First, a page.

During this transition, Henry's emotions run the gamut from glory to fear to depression to anger to exhilaration to courage to honor. His personality and behavior move from innocence to experience, in essence from doubt to duty. Henry's maturing process occurs very quickly. In the span of just a few days, Henry experiences a lifetime's worth of growth — from his enlisting for self-centered reasons of glory, to the exhilaration of his first battle, to his running from his second battle for fear of being killed, and, ultimately, to his facing the enemy and leading a charge as he becomes one of the bravest soldiers in his regiment.
Background[ edit ] Stephen Crane in ; print of a portrait by artist and friend Corwin K. Linson Stephen Crane published his first novel, Maggie: A Girl of the Streetsin March at the age of Maggie was not a success, either Henry fleming or critically. Most critics thought the unsentimental Bowery tale crude or vulgar, and Crane chose to publish the work privately after it was repeatedly rejected for publication.
There, he became fascinated with issues of Century Magazine that were largely devoted to famous battles and military leaders from the Civil War. He later stated that he "had been unconsciously working the detail of the story out through most of his boyhood" and had imagined "war stories ever since he was Henry fleming of knickerbockers.
He would later relate that the first paragraphs came to him with "every word in place, every comma, every period fixed. Because he could not afford a typewriter, he carefully wrote in ink on legal-sized paper, occasionally crossing through or overlying a word.
If he changed something, he would rewrite the whole page.
An Episode of the American Civil War. McClurewho held on to it for six months without publication. Parts of the original manuscript removed from the version include all of the twelfth chapter, as well as the endings to chapters seven, ten and fifteen.
However, the contract also stipulated that he was not to receive royalties from the books sold in Great Britain, where they were released by Heinemann in early as part of its Pioneer Series. Edited by Henry Binder, this version is questioned by those who believe Crane made the original edits for the Appleton edition on his own accord.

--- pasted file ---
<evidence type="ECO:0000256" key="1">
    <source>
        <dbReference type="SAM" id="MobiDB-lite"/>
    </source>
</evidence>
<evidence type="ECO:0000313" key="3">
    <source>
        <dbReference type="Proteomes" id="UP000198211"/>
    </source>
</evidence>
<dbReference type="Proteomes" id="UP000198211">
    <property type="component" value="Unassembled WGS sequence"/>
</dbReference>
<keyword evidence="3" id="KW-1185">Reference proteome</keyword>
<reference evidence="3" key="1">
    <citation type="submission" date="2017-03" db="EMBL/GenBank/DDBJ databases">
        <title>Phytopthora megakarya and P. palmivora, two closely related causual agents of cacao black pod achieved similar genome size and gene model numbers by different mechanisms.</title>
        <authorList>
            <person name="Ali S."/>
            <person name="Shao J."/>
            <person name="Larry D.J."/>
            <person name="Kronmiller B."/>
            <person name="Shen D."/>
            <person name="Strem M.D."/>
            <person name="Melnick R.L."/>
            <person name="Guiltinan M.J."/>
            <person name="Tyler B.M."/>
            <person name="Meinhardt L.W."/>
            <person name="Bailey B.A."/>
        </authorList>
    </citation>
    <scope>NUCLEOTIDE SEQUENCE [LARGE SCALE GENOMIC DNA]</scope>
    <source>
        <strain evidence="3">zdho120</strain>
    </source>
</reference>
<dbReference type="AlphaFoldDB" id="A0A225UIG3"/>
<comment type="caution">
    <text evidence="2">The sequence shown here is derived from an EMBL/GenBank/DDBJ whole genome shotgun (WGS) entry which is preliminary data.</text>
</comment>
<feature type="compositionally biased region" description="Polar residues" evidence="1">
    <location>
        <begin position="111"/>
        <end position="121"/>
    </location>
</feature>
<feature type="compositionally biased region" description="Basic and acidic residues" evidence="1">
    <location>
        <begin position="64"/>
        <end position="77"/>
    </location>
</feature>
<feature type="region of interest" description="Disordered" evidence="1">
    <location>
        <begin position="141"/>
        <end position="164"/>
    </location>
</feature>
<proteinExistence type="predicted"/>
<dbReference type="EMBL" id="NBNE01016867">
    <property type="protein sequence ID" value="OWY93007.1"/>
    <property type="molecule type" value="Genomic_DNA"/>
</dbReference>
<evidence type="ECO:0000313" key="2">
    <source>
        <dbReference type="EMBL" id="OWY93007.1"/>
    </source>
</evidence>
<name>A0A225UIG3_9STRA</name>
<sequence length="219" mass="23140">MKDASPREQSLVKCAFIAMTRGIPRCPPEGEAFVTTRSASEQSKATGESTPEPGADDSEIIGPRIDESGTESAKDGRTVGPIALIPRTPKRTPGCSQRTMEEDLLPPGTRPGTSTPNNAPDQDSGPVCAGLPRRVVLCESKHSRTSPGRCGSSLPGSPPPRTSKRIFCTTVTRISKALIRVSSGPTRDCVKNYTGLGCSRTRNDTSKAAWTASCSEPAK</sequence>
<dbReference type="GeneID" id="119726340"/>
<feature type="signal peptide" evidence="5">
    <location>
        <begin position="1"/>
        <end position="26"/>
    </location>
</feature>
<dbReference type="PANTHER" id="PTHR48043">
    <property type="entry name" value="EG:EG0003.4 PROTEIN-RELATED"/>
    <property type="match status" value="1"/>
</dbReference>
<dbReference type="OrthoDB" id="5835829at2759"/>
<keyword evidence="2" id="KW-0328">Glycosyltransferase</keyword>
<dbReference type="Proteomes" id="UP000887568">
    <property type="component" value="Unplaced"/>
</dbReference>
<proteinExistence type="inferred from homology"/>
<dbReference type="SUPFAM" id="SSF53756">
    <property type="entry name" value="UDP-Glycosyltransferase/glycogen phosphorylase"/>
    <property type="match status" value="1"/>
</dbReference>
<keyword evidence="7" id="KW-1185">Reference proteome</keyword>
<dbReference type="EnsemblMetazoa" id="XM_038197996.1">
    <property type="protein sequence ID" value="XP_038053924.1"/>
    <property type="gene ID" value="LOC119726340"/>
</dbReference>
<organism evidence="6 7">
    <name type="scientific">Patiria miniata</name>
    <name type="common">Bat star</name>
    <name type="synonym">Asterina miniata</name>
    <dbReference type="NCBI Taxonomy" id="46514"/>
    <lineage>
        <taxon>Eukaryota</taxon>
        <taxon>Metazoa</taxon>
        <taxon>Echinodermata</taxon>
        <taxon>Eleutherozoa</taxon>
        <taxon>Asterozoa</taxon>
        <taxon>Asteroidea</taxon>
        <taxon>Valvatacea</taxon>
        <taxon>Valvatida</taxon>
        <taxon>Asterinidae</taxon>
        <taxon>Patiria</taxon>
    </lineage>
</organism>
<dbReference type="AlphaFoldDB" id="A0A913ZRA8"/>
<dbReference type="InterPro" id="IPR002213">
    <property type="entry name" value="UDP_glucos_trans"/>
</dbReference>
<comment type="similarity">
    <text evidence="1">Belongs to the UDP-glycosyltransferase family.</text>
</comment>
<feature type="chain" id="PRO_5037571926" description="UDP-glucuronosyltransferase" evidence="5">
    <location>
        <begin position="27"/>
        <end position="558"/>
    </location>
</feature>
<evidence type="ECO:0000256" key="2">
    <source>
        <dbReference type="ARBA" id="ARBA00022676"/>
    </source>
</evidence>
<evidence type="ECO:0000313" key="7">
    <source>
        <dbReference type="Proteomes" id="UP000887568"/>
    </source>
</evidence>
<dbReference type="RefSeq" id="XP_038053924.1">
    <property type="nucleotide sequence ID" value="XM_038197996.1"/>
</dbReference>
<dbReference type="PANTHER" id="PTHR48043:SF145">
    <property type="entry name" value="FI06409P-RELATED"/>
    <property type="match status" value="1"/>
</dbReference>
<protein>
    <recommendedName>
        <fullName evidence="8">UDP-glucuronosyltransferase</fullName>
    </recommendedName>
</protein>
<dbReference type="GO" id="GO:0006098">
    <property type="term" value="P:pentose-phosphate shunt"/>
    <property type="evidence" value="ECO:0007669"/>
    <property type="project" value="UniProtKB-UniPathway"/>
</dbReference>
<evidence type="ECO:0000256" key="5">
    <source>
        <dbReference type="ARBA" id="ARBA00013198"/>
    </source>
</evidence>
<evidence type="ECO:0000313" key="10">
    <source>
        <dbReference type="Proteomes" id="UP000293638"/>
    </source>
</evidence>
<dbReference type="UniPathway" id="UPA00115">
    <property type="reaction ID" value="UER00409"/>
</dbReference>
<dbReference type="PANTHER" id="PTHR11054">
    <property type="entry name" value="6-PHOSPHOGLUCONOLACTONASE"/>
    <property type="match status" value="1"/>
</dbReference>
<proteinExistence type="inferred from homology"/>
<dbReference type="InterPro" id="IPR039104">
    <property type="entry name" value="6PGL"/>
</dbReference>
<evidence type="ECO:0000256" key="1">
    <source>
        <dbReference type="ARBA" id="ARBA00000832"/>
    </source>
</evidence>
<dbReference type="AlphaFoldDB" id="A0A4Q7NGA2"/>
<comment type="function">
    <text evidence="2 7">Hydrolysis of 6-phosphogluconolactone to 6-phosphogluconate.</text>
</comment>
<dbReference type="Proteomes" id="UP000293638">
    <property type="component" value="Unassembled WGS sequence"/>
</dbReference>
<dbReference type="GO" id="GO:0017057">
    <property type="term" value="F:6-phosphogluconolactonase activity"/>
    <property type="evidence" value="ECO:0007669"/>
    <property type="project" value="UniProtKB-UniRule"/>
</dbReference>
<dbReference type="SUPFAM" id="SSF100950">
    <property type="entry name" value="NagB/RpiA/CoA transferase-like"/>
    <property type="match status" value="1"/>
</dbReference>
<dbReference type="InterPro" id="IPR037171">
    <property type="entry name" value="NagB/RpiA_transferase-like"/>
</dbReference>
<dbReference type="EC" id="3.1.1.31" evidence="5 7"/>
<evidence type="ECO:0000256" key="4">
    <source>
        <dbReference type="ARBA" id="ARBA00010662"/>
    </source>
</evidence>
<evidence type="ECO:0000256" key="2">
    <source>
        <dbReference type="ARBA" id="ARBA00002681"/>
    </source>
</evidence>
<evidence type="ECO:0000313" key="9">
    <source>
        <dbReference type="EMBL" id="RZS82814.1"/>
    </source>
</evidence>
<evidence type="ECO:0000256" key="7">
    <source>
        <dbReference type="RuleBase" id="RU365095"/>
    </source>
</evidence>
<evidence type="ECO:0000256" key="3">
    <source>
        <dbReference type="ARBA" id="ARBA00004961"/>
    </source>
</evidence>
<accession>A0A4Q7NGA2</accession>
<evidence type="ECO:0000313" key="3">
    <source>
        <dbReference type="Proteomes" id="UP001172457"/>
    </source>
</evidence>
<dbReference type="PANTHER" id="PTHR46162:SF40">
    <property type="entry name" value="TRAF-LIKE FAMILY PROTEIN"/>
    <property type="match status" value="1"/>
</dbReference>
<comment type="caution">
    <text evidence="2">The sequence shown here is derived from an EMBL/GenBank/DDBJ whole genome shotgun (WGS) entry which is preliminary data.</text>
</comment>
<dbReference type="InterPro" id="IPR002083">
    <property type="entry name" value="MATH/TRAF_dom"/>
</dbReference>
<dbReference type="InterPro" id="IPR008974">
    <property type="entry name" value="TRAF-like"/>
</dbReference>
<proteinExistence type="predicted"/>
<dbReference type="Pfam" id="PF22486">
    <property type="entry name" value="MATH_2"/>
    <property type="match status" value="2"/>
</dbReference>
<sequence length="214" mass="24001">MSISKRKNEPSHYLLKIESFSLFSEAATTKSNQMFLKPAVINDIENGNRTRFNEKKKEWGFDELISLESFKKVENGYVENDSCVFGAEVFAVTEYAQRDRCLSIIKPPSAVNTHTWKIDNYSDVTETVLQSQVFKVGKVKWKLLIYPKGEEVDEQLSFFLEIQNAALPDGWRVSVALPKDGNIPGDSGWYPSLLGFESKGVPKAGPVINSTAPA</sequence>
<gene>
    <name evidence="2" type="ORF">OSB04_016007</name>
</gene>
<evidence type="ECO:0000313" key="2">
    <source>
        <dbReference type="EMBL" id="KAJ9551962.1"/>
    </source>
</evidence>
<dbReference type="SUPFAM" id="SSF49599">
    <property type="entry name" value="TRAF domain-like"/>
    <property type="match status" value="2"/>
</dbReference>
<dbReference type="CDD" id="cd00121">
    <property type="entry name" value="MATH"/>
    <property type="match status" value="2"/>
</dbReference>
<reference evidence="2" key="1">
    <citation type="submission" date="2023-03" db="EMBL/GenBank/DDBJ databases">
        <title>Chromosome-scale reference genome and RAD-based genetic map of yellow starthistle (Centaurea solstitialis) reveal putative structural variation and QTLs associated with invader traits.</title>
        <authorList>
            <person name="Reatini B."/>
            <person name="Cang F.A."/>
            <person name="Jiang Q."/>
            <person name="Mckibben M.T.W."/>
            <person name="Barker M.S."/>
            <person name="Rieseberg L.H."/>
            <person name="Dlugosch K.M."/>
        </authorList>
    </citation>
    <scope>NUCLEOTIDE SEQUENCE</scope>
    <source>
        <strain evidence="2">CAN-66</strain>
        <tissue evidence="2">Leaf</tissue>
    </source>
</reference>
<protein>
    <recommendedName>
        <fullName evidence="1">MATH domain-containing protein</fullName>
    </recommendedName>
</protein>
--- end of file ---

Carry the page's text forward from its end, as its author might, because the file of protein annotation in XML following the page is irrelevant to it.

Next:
He is comforted by one of his friends from home, Jim Conklin, who admits that he would run from battle if his fellow soldiers also fled. The enemy quickly regroups and attacks again, this time forcing some of the unprepared Union soldiers to flee.
Fearing the battle is a lost cause, Henry deserts his regiment. In despair, he declared that he was not like those others. He now conceded it to be impossible that he should ever become a hero. He was a craven loon.
Those pictures of glory were piteous things. He groaned from his heart and went staggering off. The Red Badge of Courage, Chapter eleven  Ashamed, Henry escapes into a nearby forest, where he discovers a decaying body in a peaceful clearing. In his distress, he hurriedly leaves the clearing and stumbles upon a group of injured men returning from battle.
One member of the group, a "tattered soldier", asks Henry where he is wounded, but the youth dodges the question.
Among the group is Jim Conklin, who has been shot in the side and is suffering delirium from blood loss. Jim eventually dies of his injury, defiantly resisting aid from his friend, and an enraged and helpless Henry runs from the wounded soldiers.The Web's premier source for male celebrity skin with more than 65, pictures and videos of naked male celebrities.
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This novel documents Henry's growth and maturity as a soldier through the changes in his personality and behavior. During this transition, Henry's emotions run the gamut from glory to fear to depression to anger to exhilaration to courage to honor. An illegitimate daughter of James IV, Janet Stewart, the Lady Fleming, was sent to France as Mary Queen of Scots' Governess, and was sent home after having a son by Henry II.